Interestingly, according to the official battling rules established much later at the League, the trainer must order an attack before the Pokémon is allowed to use it in the battle, so Mitch's Beedrill has technically broken that rule. I guess it's not necessarily the case for gym battles?

“Twineedle,” said Mitch simply, and Beedrill dove down again, its foreleg stingers raised. Eevee seemed to freeze for a moment, but then jumped out of the way, narrowly dodging it. Beedrill swooped upwards again to avoid getting hit.

“Eevee, use… um, maybe Tail Whip?” Mark suggested, realizing immediately afterwards that he had forgotten to sound like he knew what he was doing. Eevee didn’t appear to mind; he crouched down low with his tail in the air, and started wagging it back and forward. While Beedrill’s glossy red compound eyes watched Eevee’s tail tip, he jumped up and tackled the bee again in mid-air.

Mark worrying about not sounding like he knows what he's doing for Eevee's sake is cute.

“Poison Sting,” Mitch commanded, just as Beedrill was thrown backwards. The bee instantly obeyed, lunging at Eevee as he landed on the Gym floor and stinging him with its right foreleg. He shuddered, but countered by kicking some sand that seemed to materialize under his feet into the bee Pokémon’s eyes. It didn’t appear to be much more than a distraction, though; a creature without eyelids had to be designed not to be bothered by sand in the eyes.

“Veeee,” Eevee moaned with a dazed look in his eyes. Mark realized that the Beedrill’s poison was starting to affect him.

“Don’t give up, just get one more hit in with Quick Attack,” he said desperately. Eevee used his last strength to leap up and hit the bee once again. It was thrown into the wall, where it fell down, unconscious.

“Good job, Eevee!” Mark cheered, recalling his weak but proud Pokémon. “What’s next?”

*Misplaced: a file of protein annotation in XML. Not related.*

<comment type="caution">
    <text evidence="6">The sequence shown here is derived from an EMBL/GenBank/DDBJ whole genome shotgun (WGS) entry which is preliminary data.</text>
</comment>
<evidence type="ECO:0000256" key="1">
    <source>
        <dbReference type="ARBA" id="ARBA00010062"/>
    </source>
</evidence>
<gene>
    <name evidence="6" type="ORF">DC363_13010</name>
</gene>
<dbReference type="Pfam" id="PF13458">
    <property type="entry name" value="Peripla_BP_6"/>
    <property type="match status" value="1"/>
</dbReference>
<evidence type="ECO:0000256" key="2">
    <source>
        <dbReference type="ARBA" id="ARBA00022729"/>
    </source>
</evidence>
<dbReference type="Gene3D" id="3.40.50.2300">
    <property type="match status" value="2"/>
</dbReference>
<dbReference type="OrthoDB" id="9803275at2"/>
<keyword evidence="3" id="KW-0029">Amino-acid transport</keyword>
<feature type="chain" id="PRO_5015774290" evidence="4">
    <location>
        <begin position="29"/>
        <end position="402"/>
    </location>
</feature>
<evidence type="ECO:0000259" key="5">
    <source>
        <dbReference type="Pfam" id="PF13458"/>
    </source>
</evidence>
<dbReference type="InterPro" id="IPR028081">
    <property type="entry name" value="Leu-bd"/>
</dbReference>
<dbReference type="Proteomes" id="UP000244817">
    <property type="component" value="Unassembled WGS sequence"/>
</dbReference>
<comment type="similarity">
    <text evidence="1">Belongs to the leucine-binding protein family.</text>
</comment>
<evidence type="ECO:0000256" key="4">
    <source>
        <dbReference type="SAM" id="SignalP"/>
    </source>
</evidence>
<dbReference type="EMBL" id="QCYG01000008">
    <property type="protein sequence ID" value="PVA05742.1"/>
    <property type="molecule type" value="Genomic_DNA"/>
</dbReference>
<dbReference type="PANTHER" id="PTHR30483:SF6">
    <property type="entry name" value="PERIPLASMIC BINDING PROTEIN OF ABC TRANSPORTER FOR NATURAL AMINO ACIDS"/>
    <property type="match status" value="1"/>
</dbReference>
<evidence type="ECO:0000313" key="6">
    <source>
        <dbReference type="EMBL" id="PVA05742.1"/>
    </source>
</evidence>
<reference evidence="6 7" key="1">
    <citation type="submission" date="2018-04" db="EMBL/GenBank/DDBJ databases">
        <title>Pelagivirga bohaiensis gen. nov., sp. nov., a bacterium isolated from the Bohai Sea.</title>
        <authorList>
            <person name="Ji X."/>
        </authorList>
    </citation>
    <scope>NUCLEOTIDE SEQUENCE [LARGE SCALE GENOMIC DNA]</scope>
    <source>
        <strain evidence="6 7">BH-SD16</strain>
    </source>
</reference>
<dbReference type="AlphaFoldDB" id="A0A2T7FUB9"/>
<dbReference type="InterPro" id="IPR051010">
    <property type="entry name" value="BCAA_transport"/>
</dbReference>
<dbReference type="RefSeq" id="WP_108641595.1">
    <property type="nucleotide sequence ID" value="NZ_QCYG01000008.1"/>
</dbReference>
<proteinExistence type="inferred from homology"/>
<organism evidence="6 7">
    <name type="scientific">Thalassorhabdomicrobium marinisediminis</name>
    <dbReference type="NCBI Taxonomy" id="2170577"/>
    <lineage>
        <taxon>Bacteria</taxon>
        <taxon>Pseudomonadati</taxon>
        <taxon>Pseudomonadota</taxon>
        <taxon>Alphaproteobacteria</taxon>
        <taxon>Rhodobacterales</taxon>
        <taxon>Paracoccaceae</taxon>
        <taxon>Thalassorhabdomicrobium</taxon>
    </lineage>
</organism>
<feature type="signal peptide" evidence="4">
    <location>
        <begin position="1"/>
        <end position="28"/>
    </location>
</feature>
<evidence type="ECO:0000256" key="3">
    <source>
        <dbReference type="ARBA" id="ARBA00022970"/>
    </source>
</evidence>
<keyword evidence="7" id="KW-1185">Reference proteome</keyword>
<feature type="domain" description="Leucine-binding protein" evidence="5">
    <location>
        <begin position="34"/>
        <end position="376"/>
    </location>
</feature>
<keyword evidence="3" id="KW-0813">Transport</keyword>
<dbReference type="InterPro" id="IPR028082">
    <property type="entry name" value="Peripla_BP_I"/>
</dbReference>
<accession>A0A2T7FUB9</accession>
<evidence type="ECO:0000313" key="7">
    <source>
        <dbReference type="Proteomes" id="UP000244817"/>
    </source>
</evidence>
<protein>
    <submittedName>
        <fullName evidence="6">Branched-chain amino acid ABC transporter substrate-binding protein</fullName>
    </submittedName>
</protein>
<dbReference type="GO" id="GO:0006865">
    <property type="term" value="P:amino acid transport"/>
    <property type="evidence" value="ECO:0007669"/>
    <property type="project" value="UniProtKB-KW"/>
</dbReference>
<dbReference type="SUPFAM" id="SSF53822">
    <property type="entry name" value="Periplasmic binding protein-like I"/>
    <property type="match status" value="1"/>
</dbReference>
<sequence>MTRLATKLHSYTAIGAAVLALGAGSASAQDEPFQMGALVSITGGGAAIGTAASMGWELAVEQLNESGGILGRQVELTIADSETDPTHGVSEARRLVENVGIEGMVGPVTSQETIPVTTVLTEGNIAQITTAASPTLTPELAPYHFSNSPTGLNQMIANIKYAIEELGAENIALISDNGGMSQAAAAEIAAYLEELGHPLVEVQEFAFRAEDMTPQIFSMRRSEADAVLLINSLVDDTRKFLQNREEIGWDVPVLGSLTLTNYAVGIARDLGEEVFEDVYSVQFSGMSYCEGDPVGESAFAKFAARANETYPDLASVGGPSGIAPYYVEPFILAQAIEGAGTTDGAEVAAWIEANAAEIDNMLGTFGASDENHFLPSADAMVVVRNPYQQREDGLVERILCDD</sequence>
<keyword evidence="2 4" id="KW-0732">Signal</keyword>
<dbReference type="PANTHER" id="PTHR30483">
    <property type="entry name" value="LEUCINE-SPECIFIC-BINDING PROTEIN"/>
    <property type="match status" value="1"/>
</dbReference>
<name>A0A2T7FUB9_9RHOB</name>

Mark actually complimenting his Pokémon for doing well! Amazing!

With a faint smile, Mitch took out another Pokéball. He threw it without words into the middle of the arena, where it released his Venomoth. It flapped its wings slowly, watching Mark with its creepy, staring eyes.

He thought about what to send out. He still wanted to save Charmeleon for the last. The best trainers never recommended training a Pokémon to become much stronger than the rest of the team, so he would rather not use Scyther. That left Gyarados. He hadn’t gotten any training in the desert anyway, so he was a few levels behind.

I guess I forgot Dratini existed again. Well done, me.

“Go, Gyarados!” Mark announced, throwing the Pokéball towards the pool on the left side of the arena. The sea monster materialized from the red light, apparently not feeling up for his normal roar since he just growled slightly.

“Stun Spore, Venomoth,” Mitch said. The moth flew over Gyarados and started flapping its wings, releasing a cloud of golden spores.

“Dive, quickly!” Mark blurted out. Gyarados disappeared beneath the surface of the water, and was not affected by the powder.